Darcy's Romance: The Backbone of P&P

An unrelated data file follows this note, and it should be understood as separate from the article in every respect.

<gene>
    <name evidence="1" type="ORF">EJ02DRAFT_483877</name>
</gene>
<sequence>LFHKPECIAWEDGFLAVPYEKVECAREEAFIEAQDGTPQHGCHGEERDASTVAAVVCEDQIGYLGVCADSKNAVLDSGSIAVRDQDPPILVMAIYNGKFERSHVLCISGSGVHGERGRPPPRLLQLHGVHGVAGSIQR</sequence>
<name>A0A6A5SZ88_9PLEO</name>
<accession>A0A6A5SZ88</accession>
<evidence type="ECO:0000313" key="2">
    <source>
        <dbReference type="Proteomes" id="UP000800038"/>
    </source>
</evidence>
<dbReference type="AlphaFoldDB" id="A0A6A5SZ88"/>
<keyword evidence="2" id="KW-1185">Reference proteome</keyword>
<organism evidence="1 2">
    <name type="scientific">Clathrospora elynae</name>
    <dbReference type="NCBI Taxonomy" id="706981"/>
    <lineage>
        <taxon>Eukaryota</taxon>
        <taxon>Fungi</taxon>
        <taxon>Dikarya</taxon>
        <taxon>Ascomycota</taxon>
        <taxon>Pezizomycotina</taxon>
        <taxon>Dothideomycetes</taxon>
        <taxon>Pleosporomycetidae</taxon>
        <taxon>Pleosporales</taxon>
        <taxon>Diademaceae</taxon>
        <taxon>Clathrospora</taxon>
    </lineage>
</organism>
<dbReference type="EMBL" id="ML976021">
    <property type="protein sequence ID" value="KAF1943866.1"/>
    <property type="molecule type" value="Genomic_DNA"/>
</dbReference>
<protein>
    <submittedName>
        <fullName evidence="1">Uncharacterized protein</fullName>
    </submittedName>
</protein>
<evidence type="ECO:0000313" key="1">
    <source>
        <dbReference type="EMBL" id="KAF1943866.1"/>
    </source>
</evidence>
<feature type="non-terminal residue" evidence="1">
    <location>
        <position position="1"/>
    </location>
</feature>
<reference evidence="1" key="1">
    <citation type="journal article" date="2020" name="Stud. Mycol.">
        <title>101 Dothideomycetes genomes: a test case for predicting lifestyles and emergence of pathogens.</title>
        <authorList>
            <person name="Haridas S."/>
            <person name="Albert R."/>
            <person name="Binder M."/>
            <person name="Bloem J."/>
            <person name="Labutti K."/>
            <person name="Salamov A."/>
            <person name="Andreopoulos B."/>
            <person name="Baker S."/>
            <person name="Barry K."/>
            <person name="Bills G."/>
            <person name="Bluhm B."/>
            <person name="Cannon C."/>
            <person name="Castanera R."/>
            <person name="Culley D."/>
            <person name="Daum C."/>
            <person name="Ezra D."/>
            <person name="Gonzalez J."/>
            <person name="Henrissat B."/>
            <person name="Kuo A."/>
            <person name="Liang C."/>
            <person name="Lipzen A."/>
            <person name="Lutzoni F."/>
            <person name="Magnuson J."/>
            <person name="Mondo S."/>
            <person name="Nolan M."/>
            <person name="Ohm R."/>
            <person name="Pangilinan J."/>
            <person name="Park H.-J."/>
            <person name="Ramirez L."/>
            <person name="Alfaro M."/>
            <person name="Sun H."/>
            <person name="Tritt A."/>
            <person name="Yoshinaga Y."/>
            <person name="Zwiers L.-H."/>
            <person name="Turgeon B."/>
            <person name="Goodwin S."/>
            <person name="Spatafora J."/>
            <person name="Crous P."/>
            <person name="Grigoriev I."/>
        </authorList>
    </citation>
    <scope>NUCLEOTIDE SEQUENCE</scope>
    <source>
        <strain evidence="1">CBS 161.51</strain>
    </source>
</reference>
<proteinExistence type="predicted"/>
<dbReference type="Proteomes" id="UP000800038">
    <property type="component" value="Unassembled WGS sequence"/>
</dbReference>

"The very essence of romance is uncertainty." ~Oscar Wilde, The Importance of Being Ernest, Act One She is tolerable, I suppose, but not handsome enough to tempt me! Pride and Prejudice is more than a romance--a great deal more--but the romance is what continues to make it the favourite book of many people (including my mother-in-law) and to make its adaptations successful commercially. There is a heroine we take into our hearts, a hero, a misunderstanding, and a resolution based on the action the hero takes to win his bride. It ends on the marriage of the two protagonists. The romance of Elizabeth Bennet and Fitzwilliam Darcy is the backbone of the novel. This is a fairy-tale romance. The hero is attractively rich and he stoops to a true affection for a socially inferior woman. She is redeemed for him by her witty intelligence and acute perception. His personality has few redeeming features for us until he changes his ways and loves the heroine for herself. I won't discuss how Elizabeth Bennet comes to love the hero Fitzwilliam Darcy, as that has been covered very often. Perhaps because there are few men interested in romances, the development of Darcy's love for Elizabeth receives less attention. Do you come here to frighten me? Austen, the author of the anti-romantic Sense and Sensibility, shows us few episodes of infatuation, subdued passion or what I would have called "mushy stuff" when in primary school. She might not have come across much in her life, as the social mores laid an emphasis on "breeding" and polite behaviour that precluded the expression of the tender desire within her hearing--she was on the outer when it came to love. Pride and Prejudice is a three-volume novel. In the first volume, Darcy is "bewitched" by Elizabeth Bennet, but in the second he loses her. The third volume starts with his coming to a mature love for her and he wins his bride. Austen does not show us romantic tenderness in Pride and Prejudice. She almost satirised it in Sense and Sensibility where we gather that Marianne Dashwood and John Willoughby feel it for each other and it leads them into misery. Austen herself might never have felt it. The social mores of her time and class--social order, if you like-- stressed "address" and "good breeding" even in courtship. Did I say "even in courtship"? I suspect the conduct books of Austen's time would have had a field-day with my implicit approval of romantic wooing! So much beauty before you.... John Wiltshire spoke to the June 2000 meeting of JASM on "Rereading Pride and Prejudice". It was intended for the non-academic audience and mentioned the idea of the psychiatrist Jessica Benjamin that mature love happens when someone finds themselves re-cognising the one they are developing that love for. His talk developed this idea only with reference to Elizabeth Bennet, but I think it applies to Fitzwilliam Darcy as well. If I understood John Wiltshire's exposition of the idea rightly, this re-cognition (pronounced "ree-cognishun", not "re-cognishun") is both a re-evaluation and acceptance of the other person for themselves, as they truly are, not in the false image of that person held prior to the re-cognition. The false image is part of the problem of romantic love, in which the person loved cannot be truly appreciated for themselves. Pray, introduce me to your friends Darcy is entranced by more than Elizabeth's "dark eyes." He has a perception of her in a romantic way, a love developing that is immature because up until the Pemberley scenes he can't see Elizabeth clearly. Things get in the way for him-- the lower status of Elizabeth, her family's inferiority of manners and maybe even her father's irony and disrespect for Mary in the piano-playing episode. He has a sexual appetite for Elizabeth, in this man's opinion. His love for her cannot develop into mature love until he realises what Elizabeth is like to her self. This happens only when he sees her at Pemberley. Darcy soon becomes aware of her as an "other" and as a person he can come to value for herself. This is because he sees her at last with the Gardiners and appreciates that she is a sensible, rational being rather than someone he has created an image of. After a moment of surprise, he reflects and gathers a "re-cognition" of her as an actual person. Some time later he tells Elizabeth that his sister Georgiana would like to meet her, which is his way of informing Elizabeth that he has admitted her to the inner circle of people he sees as valued in their own right. Continue with Part II Illustrations: C.E. Brock, 1895 Enjoyed this article? Visit our giftshop and escape into the world of Jane Austen.